After divorce, you could end up carrying debt that previously you shared with another person, or find yourself responsible for debts incurred by your ex. Situations like these could work to lower your credit rating. If you find your credit score slipping, don’t despair. There are steps to take to correct that. Read this CNBC article on rebuilding your credit score after divorce to learn how.

Divorce-Red-Flags-300x200No relationship is smooth sailing one hundred percent of the time, especially marriage. When two people decide to build a life together, they are sure to face some obstacles along the way. Luckily, couples often learn to overcome their differences, largely through understanding and compromise, and their marriages endure. Some obstacles, however, are too big to overlook and the marriages end in divorce.

Deciding which problems are minor bumps in the road and which are deal breakers can be one of the hardest parts of marriage. Read “5 Divorcees Reveal the Red Flags That Their Marriage Was Doomed” to learn some signs that your marriage may be headed for divorce.

Divorce-First-Steps-300x200There is a lot more involved to a divorce than two people simply going their own ways. Couples have an overwhelming number of decisions to make—how to divide their assets, where to live and, for parents, how to continue caring for their children, to name a few.

As difficult as it may be, cutting through the emotions and focusing on the logistics involved in the process one step at a time can help you better prepare for your post-divorce life. For a look at a step-by-step plan for your divorce, read “What To Do Before Filing For a Divorce.”

Shared-Custody-and-Taxes-FL-Blog-pic-300x200January is typically the month when we start to collect year-end tax documentation in preparation for the April tax season. While filing income taxes can be complicated for many of us, it can be especially confusing for divorced parents with children.

Shared custody arrangements can raise questions regarding which parent is eligible to claim dependents and, therefore, receive tax credits. For some guidelines on claiming dependents and tax credits when sharing custody of your children with your ex read, “How to Do Your Taxes if You Share Custody of Your Kids.”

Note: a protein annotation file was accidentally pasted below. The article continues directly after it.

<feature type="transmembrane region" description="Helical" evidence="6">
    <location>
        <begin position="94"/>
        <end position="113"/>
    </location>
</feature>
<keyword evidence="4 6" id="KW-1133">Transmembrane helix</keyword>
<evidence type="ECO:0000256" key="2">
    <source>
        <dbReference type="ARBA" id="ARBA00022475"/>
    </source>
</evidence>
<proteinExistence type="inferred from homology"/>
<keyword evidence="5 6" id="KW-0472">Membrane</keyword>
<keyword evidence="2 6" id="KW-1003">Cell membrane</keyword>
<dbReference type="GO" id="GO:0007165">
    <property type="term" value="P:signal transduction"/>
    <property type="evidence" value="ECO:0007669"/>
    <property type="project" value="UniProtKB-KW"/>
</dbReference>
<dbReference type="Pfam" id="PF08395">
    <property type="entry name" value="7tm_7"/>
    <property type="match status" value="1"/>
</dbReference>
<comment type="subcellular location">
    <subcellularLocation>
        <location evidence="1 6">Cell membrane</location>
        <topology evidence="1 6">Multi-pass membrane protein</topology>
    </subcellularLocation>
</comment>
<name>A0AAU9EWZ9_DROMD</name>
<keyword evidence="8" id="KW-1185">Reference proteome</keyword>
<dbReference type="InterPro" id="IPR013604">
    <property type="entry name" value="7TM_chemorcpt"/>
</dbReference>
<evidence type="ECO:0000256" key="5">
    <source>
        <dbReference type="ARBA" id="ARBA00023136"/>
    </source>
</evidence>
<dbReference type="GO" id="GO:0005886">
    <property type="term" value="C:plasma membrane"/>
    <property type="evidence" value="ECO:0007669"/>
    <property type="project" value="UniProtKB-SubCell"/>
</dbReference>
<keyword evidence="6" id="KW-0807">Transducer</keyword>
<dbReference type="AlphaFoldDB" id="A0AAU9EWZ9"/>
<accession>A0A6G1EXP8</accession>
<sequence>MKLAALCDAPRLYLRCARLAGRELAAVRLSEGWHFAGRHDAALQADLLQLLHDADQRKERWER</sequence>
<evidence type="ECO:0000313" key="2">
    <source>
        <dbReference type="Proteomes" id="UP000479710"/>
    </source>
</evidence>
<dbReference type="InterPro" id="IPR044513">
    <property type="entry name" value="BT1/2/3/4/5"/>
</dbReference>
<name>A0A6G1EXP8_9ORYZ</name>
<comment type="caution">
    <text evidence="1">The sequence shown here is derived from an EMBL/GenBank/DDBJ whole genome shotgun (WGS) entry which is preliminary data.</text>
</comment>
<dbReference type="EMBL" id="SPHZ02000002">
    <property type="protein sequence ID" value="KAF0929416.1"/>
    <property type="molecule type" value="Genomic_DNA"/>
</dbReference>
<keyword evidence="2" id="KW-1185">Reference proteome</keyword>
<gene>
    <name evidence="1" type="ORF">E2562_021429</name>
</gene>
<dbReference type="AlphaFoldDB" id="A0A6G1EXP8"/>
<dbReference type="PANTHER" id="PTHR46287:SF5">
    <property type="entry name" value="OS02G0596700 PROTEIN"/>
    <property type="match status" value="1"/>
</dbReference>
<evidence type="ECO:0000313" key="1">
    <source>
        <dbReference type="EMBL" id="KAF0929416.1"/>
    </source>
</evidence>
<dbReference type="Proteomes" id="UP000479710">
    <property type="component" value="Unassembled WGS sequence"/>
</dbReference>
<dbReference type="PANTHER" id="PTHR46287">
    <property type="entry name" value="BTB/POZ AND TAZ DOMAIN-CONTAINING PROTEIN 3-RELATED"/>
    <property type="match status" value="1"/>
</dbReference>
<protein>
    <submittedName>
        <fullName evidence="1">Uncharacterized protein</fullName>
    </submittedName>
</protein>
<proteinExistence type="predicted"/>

Common-Financial-Mistakes-FL-blog-2-300x200When going through a divorce, couples can let emotions drive their decision-making process, especially when it comes to such issues as divvying up their assets. The more contentious the divorce, the more likely the scenario of a spouse fighting for assets simply to keep them out of the hands of their soon-to-be-ex.

Cutting through the emotions associated with divorce and looking ahead at the realities of their financial situation can help couples avoid long-term mistakes. To learn about some of the more common financial mistakes divorcing couples make read, “5 Money Mistakes to Avoid When Going Through a Divorce.”

Property-Division-2-FL-blog-300x200When building a life together as husband and wife you will, no doubt, accumulate a lot of stuff. Normally, this isn’t a problem unless your marriage ends in divorce. At that point, you will be faced with the difficult, and sometimes contentious, task of dividing up your assets.

Some couples are lucky enough to reach settlement agreements on their own terms; others require the court to intercede. That is when property distribution becomes more complicated than simply deciding who wants a particular asset more. Understanding the legal definition of separate and community or martial property, as well as knowing which property ownership system your state observes, can help you better understand what to expect should you need to go to court. To learn more read, “How to Split Marital Assets During Divorce.”